These DVDs are not at all what I usually watch, but they are interesting in their own rights. To quickly explain what the films are, I'd have to say they are medium-length films (or rather, long short films of between 30-60+ minutes) that are part documentaries and part fiction. Most of them are done very experimentally and that's something right down my alley - much like the film "Forst", which was exactly what I enjoy. But there's also a sense of not really knowing what you are watching. It's fine to not get it explained to you, but I think there should be something to draw you in and wanting to figure it out - instead some of these came off as such personal pieces of film that it became hard and almost boring at times to sit through them.

With that said, I think what Lowave has done with these DVDs is very commendable. They have gone all out to give 9 short/medium-length films a home, and the fact that you can also get them in a nice box set fairly cheap is a big plus too. It's necessary to mention that the films on these discs are films that have been played at certain festivals, and thus helping these DVDs and films to have a connection even when they differ so much. These were festivals organized by the French short film agency (l'Agence du court métrage).

I am a huge fan of experimental short films but it's hard for me to say I loved these DVDs. Some of the films are excellent, really beautifully made and feel like they have a message to the viewer. But some of them come off as footage mashed together with little to no thought behind it. I know this sounds like a rude comment to say when I'm sure these films are really personal things to the makers as well as those who get it, but I guess that's something I have to live with.

The "Hors Pistes" DVDs are definitely worth getting if you are interesting in checking out some experimental semi-documentaries. Not everyone will enjoy it so if you're not sure, I suggest you only buy one of them to begin with and see if it's down your alley or not. If this does sound fantastic to you then you're better off getting the boxed set because it's much cheaper that way - and comes in nice packaging too.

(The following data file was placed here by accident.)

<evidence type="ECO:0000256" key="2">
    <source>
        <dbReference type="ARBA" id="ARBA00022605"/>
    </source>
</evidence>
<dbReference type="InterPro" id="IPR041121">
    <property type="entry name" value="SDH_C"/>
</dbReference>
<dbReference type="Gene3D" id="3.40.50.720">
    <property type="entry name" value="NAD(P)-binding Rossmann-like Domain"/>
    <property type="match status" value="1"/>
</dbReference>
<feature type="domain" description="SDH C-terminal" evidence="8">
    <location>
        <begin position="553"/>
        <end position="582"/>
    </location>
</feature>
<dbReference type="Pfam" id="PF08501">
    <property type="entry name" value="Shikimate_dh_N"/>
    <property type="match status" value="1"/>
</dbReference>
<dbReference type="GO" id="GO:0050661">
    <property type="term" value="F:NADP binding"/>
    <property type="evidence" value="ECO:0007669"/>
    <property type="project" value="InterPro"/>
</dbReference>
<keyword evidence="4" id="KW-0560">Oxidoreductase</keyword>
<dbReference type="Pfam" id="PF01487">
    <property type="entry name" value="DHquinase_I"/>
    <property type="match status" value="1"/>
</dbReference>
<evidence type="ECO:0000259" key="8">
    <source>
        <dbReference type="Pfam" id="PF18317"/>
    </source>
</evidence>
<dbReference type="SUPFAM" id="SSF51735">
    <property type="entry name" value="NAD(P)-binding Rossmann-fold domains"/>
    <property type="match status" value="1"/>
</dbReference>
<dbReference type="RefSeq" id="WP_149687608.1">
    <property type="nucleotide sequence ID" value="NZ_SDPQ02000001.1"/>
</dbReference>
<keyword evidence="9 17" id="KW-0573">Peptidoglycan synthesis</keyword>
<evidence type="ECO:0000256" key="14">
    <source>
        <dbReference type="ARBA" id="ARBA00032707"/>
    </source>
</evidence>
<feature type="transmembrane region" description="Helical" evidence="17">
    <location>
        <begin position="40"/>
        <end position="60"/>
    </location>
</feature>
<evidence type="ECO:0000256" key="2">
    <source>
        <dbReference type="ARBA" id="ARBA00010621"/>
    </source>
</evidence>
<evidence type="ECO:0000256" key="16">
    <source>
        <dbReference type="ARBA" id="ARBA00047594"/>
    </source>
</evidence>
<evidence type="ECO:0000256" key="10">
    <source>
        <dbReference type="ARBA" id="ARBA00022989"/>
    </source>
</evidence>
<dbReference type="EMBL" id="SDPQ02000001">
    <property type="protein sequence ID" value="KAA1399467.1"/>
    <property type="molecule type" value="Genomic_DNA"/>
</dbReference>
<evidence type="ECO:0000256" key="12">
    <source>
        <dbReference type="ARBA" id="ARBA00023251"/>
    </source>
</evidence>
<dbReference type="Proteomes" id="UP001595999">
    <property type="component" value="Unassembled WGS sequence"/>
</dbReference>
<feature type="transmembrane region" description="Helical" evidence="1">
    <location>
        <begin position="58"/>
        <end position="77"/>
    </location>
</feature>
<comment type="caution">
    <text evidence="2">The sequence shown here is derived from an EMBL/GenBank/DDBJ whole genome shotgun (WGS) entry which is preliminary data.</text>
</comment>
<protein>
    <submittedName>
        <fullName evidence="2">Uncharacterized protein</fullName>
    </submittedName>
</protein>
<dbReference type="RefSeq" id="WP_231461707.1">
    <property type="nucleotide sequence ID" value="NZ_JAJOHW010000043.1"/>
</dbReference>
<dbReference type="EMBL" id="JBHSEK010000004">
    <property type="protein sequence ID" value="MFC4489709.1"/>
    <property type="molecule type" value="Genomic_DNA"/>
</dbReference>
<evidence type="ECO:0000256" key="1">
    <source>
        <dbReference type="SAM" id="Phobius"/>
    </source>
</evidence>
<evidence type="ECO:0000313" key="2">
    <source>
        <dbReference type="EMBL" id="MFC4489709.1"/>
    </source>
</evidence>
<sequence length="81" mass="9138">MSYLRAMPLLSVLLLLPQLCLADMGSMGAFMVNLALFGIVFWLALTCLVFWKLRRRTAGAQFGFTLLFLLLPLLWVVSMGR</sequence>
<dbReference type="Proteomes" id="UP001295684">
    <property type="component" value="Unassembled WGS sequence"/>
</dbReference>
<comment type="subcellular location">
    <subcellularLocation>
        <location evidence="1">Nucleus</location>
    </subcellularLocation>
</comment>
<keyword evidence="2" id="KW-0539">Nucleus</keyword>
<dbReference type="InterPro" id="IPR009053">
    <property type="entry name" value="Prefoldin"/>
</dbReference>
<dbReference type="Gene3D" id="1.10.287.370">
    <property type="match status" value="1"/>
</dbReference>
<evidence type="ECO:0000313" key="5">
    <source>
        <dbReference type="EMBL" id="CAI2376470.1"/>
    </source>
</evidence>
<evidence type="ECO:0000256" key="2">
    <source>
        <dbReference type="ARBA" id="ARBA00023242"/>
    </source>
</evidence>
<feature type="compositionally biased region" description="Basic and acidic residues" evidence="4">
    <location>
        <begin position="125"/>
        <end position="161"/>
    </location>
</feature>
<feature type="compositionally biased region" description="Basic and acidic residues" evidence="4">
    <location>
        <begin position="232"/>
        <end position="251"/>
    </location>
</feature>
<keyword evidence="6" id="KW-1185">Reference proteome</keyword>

To end this review I think the back cover of the DVDs say it best: ""Hors Pistes" brings to light cinema from different horizons with their own fictional destinies and their own audacious and innovative styles. It's fiction bordering on documentary."

Positive things:
- The variation is great.
- Has some really excellent parts - I especially liked the film "Forst".
- It's good that there are companies releasing these things as I believe they are very interesting to study, even those films that aren't very good.
- Available fairly cheap!
Negative things:
- I think many of the films are either too personal to the filmmaker for me to get them, or just happened to portray something not very interesting to me, leaving me bored through some of these.
- I was really disappointed that "In the Wave of a Deadad" didn't come off as strong as I had hoped.
- Sometimes it was a struggle to figure out what was documentary (real) and what was fiction. I guess that's also a positive thing in its own right!